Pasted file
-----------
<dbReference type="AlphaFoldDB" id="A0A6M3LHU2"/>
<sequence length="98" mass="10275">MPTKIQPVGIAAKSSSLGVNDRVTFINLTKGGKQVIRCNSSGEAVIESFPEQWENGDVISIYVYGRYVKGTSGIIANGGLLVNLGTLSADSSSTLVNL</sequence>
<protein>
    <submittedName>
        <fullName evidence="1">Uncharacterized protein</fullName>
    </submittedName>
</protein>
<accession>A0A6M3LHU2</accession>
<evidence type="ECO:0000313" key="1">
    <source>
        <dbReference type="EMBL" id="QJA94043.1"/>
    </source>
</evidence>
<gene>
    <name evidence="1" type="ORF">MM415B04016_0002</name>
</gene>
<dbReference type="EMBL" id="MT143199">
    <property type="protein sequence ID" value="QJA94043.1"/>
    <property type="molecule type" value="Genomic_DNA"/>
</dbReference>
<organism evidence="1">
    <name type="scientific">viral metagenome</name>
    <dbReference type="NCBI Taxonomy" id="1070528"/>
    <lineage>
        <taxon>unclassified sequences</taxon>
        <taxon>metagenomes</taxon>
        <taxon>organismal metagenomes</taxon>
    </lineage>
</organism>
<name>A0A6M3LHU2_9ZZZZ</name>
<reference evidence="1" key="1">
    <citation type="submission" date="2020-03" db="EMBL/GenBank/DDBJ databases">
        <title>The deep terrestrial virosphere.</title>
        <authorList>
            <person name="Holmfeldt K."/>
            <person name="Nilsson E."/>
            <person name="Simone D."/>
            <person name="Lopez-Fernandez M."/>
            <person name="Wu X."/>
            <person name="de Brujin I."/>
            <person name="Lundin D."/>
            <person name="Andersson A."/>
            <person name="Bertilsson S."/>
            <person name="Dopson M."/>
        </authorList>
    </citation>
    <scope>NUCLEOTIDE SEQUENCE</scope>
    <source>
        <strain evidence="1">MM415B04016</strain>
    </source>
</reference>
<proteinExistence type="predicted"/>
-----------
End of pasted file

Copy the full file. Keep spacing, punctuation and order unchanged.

<dbReference type="AlphaFoldDB" id="A0A6M3LHU2"/>
<sequence length="98" mass="10275">MPTKIQPVGIAAKSSSLGVNDRVTFINLTKGGKQVIRCNSSGEAVIESFPEQWENGDVISIYVYGRYVKGTSGIIANGGLLVNLGTLSADSSSTLVNL</sequence>
<protein>
    <submittedName>
        <fullName evidence="1">Uncharacterized protein</fullName>
    </submittedName>
</protein>
<accession>A0A6M3LHU2</accession>
<evidence type="ECO:0000313" key="1">
    <source>
        <dbReference type="EMBL" id="QJA94043.1"/>
    </source>
</evidence>
<gene>
    <name evidence="1" type="ORF">MM415B04016_0002</name>
</gene>
<dbReference type="EMBL" id="MT143199">
    <property type="protein sequence ID" value="QJA94043.1"/>
    <property type="molecule type" value="Genomic_DNA"/>
</dbReference>
<organism evidence="1">
    <name type="scientific">viral metagenome</name>
    <dbReference type="NCBI Taxonomy" id="1070528"/>
    <lineage>
        <taxon>unclassified sequences</taxon>
        <taxon>metagenomes</taxon>
        <taxon>organismal metagenomes</taxon>
    </lineage>
</organism>
<name>A0A6M3LHU2_9ZZZZ</name>
<reference evidence="1" key="1">
    <citation type="submission" date="2020-03" db="EMBL/GenBank/DDBJ databases">
        <title>The deep terrestrial virosphere.</title>
        <authorList>
            <person name="Holmfeldt K."/>
            <person name="Nilsson E."/>
            <person name="Simone D."/>
            <person name="Lopez-Fernandez M."/>
            <person name="Wu X."/>
            <person name="de Brujin I."/>
            <person name="Lundin D."/>
            <person name="Andersson A."/>
            <person name="Bertilsson S."/>
            <person name="Dopson M."/>
        </authorList>
    </citation>
    <scope>NUCLEOTIDE SEQUENCE</scope>
    <source>
        <strain evidence="1">MM415B04016</strain>
    </source>
</reference>
<proteinExistence type="predicted"/>